Paper tape

The original SSEM had no external storage at all. JsSSEM does however provide a simulated paper tape reader and punch, to let you save and reload your programs using the base-32 encoding devised by Turing for the Manchester Mark 1. (The use of this system with the SSEM is something of an anachronism; but any alternative would be more of one.) To save the machine’s store to tape, click Paper tape and then Store->tape. You can then copy the tape’s contents and paste them somewhere for safekeeping. It is a good idea to save your program to tape before attempting to run it: that way you will have a clean copy, with the initial rather than the final values of your variables, in case you want to run it again (or to attempt to debug it). If you have a program on tape that you want to load, click Tape->store: the machine will be reset and the tape will be read in. The base-32 encoding is not hugely intuitive, but you may want to try learning it so that you can edit programs in paper tape format (or even write them that way from scratch—although the console is probably easier). Each word consists of seven digits, with the least significant digit first.

  0 /   1 E   2 @   3 A   4 :   5 S   6 I   7 U
8 ½ 9 D 10 R 11 J 12 N 13 F 14 C 15 K
16 T 17 Z 18 L 19 W 20 H 21 Y 22 P 23 Q
24 O 25 B 26 G 27 " 28 M 29 X 30 V 31 £

To make working with the base-32 encoding as comfortable as possible, the paper tape reader
  (a) is not case-sensitive;
  (b) ignores whitespace altogether;
  (c) does not require all 32 words to be present: if your program is only ten words long, they will be loaded at addresses 0 to 9 and the others will be assumed to be equal to zero;
  (d) accepts ; and ! as alternatives for ½ and £ respectively, in case the latter aren’t easily available on your keyboard.

Sample programs

Five sample programs are provided, ranging from elementary addition to a playable game with AI opponent. To run them, click on Sample programs and then on the title of the program you want to load: it will be mounted on the paper tape reader and you will be transferred to the paper tape tab, from where you can load the program (with Tape->store) and then run it from the console in the usual way.

The Addition and Multiplication programs show how to implement two of the arithmetic operations that the SSEM order code does not support directly; the first calculates the sum of store(5) and store(6), and the second calculates the product of store(29) and store(30). Division is not too hard, but is left as an exercise.

The Fibonacci sequence is the sequence 1, 1, 2, 3, 5, 8..., which occurs very widely in nature, art, and mathematics. The JsSSEM Fibonacci program finds the fortieth number in this sequence; to find the nth where 3 ≤ n ≤ 46, run the program with store(23) equal to n - 2.

Frequently, in programming, we want to be able to call a subroutine more than once from different parts of the program and have it return control to the right places when it has finished. The Wheeler jump (developed by David Wheeler on the Cambridge EDSAC computer—see Nishio Hirokazu’s EDSAC emulator in JavaScript) is an early way of achieving this: the return address is passed in the accumulator, and the first thing the subroutine does is to store this address as the target of its final return jump. The calling routine thus does not need to know how the subroutine works, and the subroutine can be modified without needing to change the calling routine. As a trivial demonstration, the JsSSEM sample program defines a simple ‘increment’ or ‘add one’ routine, calls it twice with 2 and 3 as arguments, and sums the results.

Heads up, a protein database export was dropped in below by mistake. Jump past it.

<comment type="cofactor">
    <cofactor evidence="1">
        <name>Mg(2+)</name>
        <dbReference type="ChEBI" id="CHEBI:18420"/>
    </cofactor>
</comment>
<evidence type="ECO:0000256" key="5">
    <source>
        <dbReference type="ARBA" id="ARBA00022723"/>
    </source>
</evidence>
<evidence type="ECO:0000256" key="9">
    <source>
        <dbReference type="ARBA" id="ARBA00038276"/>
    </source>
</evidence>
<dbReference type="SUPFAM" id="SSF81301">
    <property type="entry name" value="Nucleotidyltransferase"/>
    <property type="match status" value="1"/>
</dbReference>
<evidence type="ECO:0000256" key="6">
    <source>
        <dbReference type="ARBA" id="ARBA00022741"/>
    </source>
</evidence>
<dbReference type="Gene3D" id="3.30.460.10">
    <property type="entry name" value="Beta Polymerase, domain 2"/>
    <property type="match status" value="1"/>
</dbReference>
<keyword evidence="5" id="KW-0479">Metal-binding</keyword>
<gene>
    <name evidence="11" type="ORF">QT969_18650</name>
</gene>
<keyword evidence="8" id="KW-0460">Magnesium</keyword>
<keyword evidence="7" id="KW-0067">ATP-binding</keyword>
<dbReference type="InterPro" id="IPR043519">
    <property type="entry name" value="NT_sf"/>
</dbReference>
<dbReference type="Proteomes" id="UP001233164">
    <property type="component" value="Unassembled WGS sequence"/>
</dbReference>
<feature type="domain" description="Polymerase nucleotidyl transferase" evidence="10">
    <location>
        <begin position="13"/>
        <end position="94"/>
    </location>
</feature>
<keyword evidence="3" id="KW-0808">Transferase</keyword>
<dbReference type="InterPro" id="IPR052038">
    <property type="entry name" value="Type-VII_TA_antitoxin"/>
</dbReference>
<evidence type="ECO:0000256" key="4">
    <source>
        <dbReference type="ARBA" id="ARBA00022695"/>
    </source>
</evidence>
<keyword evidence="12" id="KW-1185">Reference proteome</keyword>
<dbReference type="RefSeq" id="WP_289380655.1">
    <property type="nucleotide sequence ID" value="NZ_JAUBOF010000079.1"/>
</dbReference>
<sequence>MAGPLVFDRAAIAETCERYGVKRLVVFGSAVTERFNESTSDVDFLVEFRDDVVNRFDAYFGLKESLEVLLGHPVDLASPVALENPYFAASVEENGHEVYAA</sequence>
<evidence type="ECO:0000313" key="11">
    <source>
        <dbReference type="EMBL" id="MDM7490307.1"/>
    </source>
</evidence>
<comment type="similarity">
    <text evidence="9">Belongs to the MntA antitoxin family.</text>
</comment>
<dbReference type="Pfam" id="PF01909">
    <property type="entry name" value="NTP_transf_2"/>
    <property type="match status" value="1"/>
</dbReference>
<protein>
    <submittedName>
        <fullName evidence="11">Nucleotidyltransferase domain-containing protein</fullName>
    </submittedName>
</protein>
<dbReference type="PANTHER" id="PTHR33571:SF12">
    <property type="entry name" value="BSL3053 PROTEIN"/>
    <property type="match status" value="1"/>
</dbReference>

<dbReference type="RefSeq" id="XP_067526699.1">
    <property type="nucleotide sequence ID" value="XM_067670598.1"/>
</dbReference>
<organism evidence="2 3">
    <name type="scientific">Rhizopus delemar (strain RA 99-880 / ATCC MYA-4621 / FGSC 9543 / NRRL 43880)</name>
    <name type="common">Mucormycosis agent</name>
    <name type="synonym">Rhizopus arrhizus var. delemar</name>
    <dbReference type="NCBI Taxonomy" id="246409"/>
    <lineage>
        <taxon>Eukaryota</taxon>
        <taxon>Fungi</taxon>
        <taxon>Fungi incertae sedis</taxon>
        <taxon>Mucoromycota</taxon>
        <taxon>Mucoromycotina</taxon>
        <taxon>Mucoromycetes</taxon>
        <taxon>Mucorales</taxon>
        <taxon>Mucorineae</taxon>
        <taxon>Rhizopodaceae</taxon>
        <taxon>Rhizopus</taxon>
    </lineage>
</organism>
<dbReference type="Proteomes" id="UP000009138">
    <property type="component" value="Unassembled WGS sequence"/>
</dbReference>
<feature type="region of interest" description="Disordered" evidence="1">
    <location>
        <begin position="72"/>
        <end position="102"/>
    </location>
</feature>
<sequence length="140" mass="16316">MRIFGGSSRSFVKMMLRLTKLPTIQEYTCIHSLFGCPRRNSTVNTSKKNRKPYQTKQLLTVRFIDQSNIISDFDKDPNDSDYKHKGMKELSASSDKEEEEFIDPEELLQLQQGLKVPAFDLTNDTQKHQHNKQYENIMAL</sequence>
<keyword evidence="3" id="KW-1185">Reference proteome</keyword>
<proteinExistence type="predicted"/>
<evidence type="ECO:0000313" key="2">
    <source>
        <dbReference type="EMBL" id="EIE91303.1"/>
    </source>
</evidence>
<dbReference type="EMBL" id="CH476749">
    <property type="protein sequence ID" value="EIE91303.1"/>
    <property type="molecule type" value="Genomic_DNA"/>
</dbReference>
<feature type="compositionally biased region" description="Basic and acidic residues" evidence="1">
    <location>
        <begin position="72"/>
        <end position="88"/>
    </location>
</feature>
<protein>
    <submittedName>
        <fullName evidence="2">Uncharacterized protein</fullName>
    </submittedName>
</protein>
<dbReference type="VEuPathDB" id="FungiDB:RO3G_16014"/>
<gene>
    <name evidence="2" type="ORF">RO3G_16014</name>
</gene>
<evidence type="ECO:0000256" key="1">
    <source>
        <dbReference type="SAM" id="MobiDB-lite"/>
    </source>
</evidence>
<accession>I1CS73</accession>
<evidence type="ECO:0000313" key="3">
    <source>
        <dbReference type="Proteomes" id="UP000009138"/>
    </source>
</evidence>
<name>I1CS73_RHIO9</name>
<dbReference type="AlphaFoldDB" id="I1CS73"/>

The iterated Prisoner’s Dilemma is a game of strategy that is widely studied in game theory. You and an accomplice are being held by the police. If you confess and implicate each other, you will each be sentenced to two years in prison. If you both keep shtum, you will each be sentenced to one year on a lesser charge. But if one of you confesses and the other does not, then the one who confesses will be set free and the other will be sent down for three years. So, should you cooperate with your fellow detainee by remaining silent—or should you defect, by confessing? In the iterated version of the game, you are asked to make this decision again and again; and the aim of the game is to rack up the smallest number of years in prison that you can. To play the JsSSEM version against the computer, load the program and run it. The machine will halt with the accumulator showing your current score in years (initially zero); use the console to set store(2)—the word to which CI is pointing—equal to 0 if you want to cooperate or 1 if you want to defect. Then click Forward one followed by Run program again: the computer will make its own move, update the score, and halt with the accumulator showing your sentence ready for you to make your next move. You can keep playing until you get bored or until you have been sentenced to 2,147,483,647 years in prison. The computer plays according to Anatol Rapoport’s tournament-winning strategy, Tit for Tat.

About JsSSEM

Acknowledgement: JsSSEM uses Courier Prime Code, a font designed by Alan Dague-Greene that can be downloaded from here.

The roots of this emulator go back to 2014, when it was almost the first non-trivial program I wrote on resuming computer programming as a hobby following a hiatus of approximately twenty years. In 2016 I ported it to JavaScript and added rudimentary graphics; the present revised and improved version was posted in 2018 ahead of the SSEM’s seventieth anniversary.

JsSSEM is provided ‘as is’ and any expressed or implied warranties are disclaimed. It is also provided for use free of charge with no advertising; if you find it interesting, and if you can afford it, you could consider supporting me on Patreon.

Please email me if you have any questions or if you find a bug.

Edmund Griffiths, 2018


Accumulator = CI =









Click on a program’s title to mount it on the paper tape reader. See notes for more information about each one.

Calculates 3 + 4 using negation and subtraction.

Calculates 1948 × -70.

Finds the fortieth number in the Fibonacci sequence.

Wheeler jump
Calls a reusable subroutine twice.

The iterated Prisoner’s Dilemma
Lets you play against the computer.